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Posts Tagged ‘Tom Brewer’

Lester has started opposite the Orioles seventeen times in his career.  He remains undefeated.  14-0 with a 2.33 ERA, and as a team we are sixteen and one in those seventeen games.  That’s the longest ongoing streak by any pitcher against any team.  Tom Brewer was our last pitcher to win fourteen consecutive starts against one team.  He did it from 1954 through 1957 against the Athletics, both the Philadelphia and Kansas City varieties.  (To clarify, that was the same team.  They just moved around a bit before finally settling in Oakland.)

So you obviously know that he picked up the win.  He fired eight solid innings to do it.  He gave up two runs on four hits.  He walked three and struck out five.  The only complaint I would have with his outing is that he should be lower on walks and higher on strikeouts.  But again, if that’s the extent of his April badness this year, I will most definitely take it.  Besides, he threw 108 pitches total across eight innings, and he only walked three, so it’s not like he was being inefficient.  He just recorded outs through other means, that’s all.

Sixty-four of his pitches were strikes.  His most effective pitch by far was his changeup.  All but two of his changeups were strikes.  His curveball and sinker were also working, but he’s still looking for that extra life on his cut fastball.  It hasn’t been as effective as it’s going to be soon, I suspect.  He doesn’t have a velocity problem; he got it up to ninety-four.  It’s just a movement issue.  His cut fastball is his everything pitch.  It’s his pitch to start at-bats and end at-bats.  It’s his pitch to get out of jams and just generally display mastery.  That’s not to say he isn’t versatile.  That’s only to say that it’s understandable that, although his outings lately have been great by anyone’s standards, they haven’t been truly great by our standards because we know what he’s capable of doing at his best.  When your signature pitch isn’t quite right, neither is your outing, for one reason or another.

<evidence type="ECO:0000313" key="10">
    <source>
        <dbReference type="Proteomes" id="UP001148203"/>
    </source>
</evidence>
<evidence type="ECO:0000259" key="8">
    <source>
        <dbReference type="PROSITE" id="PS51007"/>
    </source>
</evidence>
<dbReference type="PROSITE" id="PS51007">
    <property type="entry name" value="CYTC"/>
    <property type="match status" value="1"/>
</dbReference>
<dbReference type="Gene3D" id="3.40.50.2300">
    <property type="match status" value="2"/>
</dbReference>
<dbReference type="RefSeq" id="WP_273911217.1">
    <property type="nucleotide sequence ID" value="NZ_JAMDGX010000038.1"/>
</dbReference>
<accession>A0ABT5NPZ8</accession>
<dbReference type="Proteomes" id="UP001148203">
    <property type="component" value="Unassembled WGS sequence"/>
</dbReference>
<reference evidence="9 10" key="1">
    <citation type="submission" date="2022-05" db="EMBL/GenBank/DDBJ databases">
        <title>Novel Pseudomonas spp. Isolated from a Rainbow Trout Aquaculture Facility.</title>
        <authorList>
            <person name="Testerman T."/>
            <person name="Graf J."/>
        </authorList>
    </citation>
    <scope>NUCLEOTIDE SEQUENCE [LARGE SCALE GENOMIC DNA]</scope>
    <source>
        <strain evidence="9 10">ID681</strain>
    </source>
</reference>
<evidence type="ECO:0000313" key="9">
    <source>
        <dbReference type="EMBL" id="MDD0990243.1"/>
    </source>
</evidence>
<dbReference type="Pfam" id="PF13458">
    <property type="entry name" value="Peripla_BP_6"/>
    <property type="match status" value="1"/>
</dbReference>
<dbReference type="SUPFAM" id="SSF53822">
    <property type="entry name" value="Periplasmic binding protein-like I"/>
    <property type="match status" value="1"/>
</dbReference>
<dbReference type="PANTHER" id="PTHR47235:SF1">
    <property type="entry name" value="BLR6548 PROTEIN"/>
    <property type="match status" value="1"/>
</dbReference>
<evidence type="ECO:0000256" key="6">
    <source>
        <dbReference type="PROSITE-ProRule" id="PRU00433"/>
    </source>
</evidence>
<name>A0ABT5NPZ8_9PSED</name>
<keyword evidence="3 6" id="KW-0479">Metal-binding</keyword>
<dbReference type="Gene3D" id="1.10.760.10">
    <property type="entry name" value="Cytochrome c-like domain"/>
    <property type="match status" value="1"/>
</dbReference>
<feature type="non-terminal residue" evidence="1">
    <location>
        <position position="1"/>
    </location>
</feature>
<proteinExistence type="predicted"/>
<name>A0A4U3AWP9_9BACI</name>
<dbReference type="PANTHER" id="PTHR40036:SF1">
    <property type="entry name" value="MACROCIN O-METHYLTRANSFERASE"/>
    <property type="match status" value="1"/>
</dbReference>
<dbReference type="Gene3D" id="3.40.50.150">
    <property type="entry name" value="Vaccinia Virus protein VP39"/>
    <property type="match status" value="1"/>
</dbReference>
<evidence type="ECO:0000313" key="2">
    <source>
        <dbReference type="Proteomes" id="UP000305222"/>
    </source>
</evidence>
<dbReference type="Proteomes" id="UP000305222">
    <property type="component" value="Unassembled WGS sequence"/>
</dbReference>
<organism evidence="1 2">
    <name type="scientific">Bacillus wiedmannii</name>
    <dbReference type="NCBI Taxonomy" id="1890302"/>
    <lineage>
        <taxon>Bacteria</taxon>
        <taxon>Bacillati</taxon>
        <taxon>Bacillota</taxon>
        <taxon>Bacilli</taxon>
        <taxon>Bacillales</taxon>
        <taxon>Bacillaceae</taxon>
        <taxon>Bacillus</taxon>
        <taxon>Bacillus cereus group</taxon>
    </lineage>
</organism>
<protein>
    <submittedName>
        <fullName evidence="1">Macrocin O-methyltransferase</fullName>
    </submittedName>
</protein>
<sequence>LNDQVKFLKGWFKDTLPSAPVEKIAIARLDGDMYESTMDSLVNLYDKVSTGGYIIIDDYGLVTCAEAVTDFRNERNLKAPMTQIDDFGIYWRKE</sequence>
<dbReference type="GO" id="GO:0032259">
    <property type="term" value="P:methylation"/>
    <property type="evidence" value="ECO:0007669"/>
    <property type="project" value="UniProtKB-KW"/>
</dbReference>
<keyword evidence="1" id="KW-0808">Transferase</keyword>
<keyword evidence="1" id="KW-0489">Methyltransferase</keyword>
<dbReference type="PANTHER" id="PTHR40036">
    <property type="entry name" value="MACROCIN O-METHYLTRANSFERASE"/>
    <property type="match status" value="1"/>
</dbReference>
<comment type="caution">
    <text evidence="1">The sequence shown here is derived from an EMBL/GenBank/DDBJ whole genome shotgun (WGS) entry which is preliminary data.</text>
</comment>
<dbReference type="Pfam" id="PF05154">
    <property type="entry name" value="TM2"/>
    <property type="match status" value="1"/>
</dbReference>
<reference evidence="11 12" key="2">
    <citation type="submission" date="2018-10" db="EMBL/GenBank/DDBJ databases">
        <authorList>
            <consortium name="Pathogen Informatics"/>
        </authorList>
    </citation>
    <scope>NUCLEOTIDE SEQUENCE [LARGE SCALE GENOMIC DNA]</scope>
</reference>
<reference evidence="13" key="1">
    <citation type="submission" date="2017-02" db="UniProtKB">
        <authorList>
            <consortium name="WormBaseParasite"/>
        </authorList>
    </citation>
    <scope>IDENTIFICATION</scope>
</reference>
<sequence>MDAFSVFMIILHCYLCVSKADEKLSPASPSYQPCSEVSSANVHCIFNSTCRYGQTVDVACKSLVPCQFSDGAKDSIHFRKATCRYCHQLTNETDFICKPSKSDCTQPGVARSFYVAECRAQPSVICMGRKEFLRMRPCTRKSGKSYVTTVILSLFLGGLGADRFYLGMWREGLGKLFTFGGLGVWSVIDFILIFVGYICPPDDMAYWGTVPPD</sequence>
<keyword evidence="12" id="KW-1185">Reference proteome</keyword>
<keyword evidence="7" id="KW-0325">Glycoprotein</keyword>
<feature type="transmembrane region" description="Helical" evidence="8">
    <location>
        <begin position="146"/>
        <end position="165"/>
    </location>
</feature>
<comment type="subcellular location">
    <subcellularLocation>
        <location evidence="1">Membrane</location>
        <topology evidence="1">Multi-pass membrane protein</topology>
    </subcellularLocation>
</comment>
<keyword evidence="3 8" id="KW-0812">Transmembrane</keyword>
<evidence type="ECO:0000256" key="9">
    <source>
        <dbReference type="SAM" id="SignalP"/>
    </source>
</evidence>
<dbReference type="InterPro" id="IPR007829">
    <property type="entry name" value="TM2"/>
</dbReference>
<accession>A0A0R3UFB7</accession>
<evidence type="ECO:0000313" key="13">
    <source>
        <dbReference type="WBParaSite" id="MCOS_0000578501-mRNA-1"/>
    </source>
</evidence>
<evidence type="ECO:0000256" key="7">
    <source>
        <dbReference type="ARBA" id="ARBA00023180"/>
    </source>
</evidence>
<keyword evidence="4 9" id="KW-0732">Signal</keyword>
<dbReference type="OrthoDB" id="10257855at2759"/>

He threw twenty-one pitches in the first.  He gave up a walk and two consecutive singles that inning to allow his first run.  but he settled down after that.  He only threw nine in the fifth.  The other run was scored via the homer; Vladimir Guerrero hit a ninety-one mile-per-hour cut fastball out.  (We’ve known this for a while, but I’d just like to specifically point out that Vladimir Guerrero is now playing for the Orioles.  Oh, how the mighty have fallen.) Paps came on for the ninth and did a fine job.  No save necessary.

The final score was 6-2.  Six runs is a pretty low total for a team that racked up thirteen hits to the opposition’s four and that recorded four multi-hit games: Ellsbury and Gonzalez both went three for five, and Pedroia and Papi both went two for five.  One explanation might be that only four of our thirteen hits were for extra bases, and they were all doubles.  Gonzalez hit two of them, so he clearly had a great night.  And two were hit in the first inning; Ellsbury led off the game with a double, and after Pedroia struck out, Gonzalez doubled him home.  There was a similar outcome in the third; Ellsbury singled, and after Pedroia grounded out, Gonzalez singled him home.  Crawford led off the seventh with a double and came home on a single by Pedroia.

And then we got busy in the eighth.  Youk led off the inning with a walk.  Papi singled.  Cameron pinch-hit for Drew and walked.  Youk came around on a single by Salty.  Two outs later, Ellsbury brought home Papi and Cameron on a single.

We left nine men on base and went five for sixteen with runners in scoring position.  Nobody hit his way past second base.  But we manufactured runs when we needed to and won with a four-run lead.  When you play the Orioles, you just expect to score more.  Then again, when you play the Orioles, you don’t expect to lose the series, but at least we weren’t swept.  And at least we’re no longer in last place.  The Orioles are now in last place.  We’re in second-to-last place.  But at least we’re moving up.  And Youk left the game in the bottom of the eighth with a sore left hip.  At least he stayed in the game for as long as he could; he jammed his hip on a slide into first base in the first inning.  Luckily, all signs point to his return tonight, when we go home to host the Mariners.

AP Photo
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